In the story of the prodigal son, Luke uses a curious phrase when the younger son realizes what he has lost and determines to go home. The King James Version translates the phrase, “He came to himself.” That phrase has always fascinated me. How do you come to yourself? Can you set yourself down somewhere and then forget where you left yourself? Actually, it is something like that. We can become so buried under mistakes and failure, stuffed under grief and regret, that we get to the place where we no longer recognize ourselves. But God’s “yes” changes all that. When the Spirit changes our true identity in Christ, we leave behind everything that is false and start walking toward the truth of Christ and who he created us to be.
Changing your mind
Walking away from the lies and destruction of sin is very close to the
practical meaning of biblical repentance. It goes far beyond feeling
bad about your sin—all the way to literally changing the direction of
your life. And to change your life, you have to change the way you
think. A change in your life’s direction means you stop fighting the
current of God’s grace that flows in your spirit. Now you start flowing
with the current of grace. As you reorient your life in the direction
of God’s leading, you find your efforts are amplified through the
Spirit’s presence in the same way an ocean current enhances the work of
a ship’s sails.
When we talk about Christian conversion, we emphasize feelings of
conviction and a decision to confess our sins and seek forgiveness. But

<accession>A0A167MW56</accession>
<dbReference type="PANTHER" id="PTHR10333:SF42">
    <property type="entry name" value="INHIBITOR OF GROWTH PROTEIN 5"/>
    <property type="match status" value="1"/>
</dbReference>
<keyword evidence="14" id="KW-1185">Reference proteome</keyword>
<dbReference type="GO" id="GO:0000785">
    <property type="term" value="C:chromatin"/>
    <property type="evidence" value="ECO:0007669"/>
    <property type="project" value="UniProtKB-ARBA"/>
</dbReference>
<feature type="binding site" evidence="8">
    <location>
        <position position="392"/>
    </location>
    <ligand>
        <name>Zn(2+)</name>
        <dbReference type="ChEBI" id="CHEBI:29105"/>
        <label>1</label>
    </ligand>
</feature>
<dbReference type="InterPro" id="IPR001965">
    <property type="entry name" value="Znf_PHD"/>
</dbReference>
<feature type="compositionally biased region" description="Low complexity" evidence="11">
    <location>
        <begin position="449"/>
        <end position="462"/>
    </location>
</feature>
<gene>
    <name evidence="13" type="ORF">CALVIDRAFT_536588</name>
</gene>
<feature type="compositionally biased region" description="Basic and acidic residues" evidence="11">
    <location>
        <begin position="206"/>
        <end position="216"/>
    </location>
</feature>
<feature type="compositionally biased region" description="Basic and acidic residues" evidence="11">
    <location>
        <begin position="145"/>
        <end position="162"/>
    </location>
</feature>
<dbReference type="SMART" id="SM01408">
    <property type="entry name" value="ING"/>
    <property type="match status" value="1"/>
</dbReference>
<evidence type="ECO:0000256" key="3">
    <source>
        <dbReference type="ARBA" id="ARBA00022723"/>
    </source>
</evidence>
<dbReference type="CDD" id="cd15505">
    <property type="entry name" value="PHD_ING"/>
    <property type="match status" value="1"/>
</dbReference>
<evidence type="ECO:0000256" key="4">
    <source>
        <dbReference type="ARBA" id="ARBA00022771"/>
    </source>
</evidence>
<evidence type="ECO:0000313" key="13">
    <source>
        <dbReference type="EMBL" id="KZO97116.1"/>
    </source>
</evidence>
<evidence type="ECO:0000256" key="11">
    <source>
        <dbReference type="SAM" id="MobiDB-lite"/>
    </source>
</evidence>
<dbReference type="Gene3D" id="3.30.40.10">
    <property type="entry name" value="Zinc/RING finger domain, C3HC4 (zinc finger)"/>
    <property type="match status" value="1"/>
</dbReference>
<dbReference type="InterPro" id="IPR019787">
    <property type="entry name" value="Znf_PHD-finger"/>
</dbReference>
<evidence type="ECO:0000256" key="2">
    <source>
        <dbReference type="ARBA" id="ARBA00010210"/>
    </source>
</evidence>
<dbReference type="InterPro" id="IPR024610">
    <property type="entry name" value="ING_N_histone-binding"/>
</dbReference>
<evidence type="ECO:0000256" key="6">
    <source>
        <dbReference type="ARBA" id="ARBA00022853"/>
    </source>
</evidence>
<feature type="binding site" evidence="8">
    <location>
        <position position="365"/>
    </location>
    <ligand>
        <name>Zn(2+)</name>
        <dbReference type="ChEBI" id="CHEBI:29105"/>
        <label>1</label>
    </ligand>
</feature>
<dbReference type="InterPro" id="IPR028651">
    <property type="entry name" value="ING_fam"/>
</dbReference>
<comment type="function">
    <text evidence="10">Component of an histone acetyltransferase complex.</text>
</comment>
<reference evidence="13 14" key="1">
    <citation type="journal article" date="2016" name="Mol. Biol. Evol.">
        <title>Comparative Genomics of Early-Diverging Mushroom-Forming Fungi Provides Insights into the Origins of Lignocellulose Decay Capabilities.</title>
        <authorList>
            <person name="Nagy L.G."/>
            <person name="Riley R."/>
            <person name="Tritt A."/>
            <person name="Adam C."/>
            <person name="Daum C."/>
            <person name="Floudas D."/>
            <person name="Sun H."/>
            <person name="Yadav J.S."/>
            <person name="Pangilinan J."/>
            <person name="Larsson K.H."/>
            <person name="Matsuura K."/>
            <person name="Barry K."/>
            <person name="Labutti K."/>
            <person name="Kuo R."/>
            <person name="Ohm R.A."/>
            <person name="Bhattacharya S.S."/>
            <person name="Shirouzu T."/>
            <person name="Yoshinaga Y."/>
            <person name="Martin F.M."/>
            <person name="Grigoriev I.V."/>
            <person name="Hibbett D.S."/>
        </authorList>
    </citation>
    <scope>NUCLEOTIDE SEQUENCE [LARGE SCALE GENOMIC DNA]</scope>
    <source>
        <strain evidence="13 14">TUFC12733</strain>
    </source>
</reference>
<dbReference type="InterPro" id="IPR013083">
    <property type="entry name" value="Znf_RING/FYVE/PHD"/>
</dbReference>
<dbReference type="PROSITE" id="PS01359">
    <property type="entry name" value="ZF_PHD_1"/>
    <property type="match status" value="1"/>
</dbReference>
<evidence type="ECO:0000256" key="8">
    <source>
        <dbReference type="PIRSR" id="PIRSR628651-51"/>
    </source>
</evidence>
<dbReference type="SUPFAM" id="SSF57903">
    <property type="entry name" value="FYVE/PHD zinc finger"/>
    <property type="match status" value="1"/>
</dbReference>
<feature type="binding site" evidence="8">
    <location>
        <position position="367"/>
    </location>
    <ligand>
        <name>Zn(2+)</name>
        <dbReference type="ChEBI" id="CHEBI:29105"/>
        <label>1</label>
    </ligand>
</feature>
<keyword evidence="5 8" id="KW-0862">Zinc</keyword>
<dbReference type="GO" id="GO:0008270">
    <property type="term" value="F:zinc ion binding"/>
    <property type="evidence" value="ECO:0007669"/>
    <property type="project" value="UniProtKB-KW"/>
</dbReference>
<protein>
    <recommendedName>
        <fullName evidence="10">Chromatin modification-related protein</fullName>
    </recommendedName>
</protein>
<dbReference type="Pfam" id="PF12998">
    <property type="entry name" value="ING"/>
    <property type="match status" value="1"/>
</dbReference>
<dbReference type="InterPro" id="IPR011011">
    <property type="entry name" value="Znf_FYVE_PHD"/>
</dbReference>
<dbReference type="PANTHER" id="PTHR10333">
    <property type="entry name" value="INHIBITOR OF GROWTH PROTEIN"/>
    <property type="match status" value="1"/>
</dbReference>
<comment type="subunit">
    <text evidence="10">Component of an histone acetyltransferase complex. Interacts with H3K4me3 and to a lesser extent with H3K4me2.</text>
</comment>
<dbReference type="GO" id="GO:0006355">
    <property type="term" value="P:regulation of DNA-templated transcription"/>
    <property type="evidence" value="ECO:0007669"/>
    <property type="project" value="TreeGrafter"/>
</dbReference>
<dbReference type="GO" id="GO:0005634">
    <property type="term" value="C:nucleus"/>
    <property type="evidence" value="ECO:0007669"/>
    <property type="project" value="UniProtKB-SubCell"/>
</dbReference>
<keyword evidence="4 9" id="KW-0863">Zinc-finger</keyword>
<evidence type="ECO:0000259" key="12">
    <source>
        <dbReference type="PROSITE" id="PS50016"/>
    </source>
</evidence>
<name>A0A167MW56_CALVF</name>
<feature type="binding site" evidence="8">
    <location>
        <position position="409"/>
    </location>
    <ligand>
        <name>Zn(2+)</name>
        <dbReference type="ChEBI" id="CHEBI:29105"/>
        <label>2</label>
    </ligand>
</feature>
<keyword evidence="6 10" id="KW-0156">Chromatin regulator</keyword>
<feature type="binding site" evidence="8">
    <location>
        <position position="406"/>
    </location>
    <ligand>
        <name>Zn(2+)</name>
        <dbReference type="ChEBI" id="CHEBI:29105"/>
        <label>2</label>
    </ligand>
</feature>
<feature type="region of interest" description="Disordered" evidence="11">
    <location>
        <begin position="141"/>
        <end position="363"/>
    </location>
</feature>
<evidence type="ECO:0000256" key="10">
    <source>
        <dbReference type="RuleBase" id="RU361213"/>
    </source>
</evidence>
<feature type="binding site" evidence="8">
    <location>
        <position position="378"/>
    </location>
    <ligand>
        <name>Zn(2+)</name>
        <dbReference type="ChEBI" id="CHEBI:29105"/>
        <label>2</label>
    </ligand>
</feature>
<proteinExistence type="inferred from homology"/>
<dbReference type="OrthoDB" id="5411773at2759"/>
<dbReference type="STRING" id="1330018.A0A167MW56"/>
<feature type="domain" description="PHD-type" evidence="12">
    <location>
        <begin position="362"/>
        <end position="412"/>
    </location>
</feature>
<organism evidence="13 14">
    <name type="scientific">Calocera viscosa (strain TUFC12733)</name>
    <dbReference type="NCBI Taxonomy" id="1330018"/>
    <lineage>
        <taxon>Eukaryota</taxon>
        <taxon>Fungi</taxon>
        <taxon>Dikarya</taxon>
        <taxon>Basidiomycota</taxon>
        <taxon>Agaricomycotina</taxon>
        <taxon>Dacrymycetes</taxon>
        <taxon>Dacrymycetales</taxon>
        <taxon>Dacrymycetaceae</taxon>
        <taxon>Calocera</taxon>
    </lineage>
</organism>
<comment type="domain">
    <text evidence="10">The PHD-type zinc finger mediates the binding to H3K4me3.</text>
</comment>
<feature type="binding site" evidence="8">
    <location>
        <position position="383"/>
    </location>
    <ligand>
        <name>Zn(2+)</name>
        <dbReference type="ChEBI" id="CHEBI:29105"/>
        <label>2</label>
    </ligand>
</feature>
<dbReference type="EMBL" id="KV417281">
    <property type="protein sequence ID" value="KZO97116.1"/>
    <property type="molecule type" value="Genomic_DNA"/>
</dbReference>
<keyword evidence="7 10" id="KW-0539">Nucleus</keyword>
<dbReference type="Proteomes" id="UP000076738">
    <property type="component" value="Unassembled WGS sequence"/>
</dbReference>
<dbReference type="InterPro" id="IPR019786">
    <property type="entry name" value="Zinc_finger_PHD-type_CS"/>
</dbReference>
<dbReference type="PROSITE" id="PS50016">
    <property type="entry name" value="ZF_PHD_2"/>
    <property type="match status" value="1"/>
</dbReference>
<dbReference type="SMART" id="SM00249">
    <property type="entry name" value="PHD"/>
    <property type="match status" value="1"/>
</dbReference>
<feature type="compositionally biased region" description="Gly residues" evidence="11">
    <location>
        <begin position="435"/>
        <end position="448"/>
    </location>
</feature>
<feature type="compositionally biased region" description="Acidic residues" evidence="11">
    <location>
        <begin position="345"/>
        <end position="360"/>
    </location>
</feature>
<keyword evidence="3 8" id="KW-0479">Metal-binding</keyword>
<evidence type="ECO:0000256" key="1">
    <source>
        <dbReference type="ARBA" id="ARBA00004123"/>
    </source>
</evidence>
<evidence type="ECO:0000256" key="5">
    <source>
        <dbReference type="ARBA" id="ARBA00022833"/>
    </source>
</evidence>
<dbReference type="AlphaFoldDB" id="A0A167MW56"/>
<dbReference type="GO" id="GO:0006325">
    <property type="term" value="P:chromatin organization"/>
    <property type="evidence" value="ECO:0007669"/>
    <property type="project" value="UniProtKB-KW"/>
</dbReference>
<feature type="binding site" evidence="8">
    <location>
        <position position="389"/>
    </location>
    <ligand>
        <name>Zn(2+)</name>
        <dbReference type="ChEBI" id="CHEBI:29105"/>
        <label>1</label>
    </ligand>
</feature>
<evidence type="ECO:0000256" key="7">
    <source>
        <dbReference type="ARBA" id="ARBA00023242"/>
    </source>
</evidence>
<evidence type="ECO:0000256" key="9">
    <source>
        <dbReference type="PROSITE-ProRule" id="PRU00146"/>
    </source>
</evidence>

we don’t stress the essential role played by our thinking. The problem
that results is we don’t change the way we think, so we end up not
changing our behavior. For a total transformation of a person’s life,
the mind as well as the heart must change. We live the way we do because
we think the way we do. The mess is in our heads before it is in our
lives, but it moves from the mind to daily life.
This changes when we ask Christ to renew our minds, to alter the way
we think. We need to allow our minds to be completely transformed.
“Therefore, I urge you, brothers and sisters, in view of God’s mercy, to
offer your bodies as a living sacrifice, holy and pleasing to God—this
is your true and proper worship.” When your mind is transformed, your
life will follow.
I am not naive. I understand the lure of sin and the effectiveness
of its deceptions. And I am familiar with the consequences of sin. I
have sat with large numbers of people and listened as they recognized
and talked through the harmful consequences of their actions. When the
cost of their failures sinks in, it is devastating. A man’s infidelity
cost him his wife and children. For a few minutes of pleasure, he
traded away a future with his family. It takes only one incident to
disrupt a friendship, a career, a family, a life. Lies are told,
discovered, and confessed in tears, but how can a person regain trust?
Sin looks good in the moment but only because it’s hiding the future
I’m convinced we don’t understand the total impact of salvation. We
make it about feelings or a one-time decision to confess our sins and
trust in Christ’s death and resurrection. But to live a new life, to be
completely transformed, our salvation has to be about the total person,
including our minds.
Changing your frame of reference
If in obedience to Christ we are going to make different choices, we
have to adopt Christ’s way of looking at things. God will create a new
mind in you and me, but we have to join willingly in the process. And
part of thinking differently is letting go of old assumptions and
preferences and accepting the preferences of God.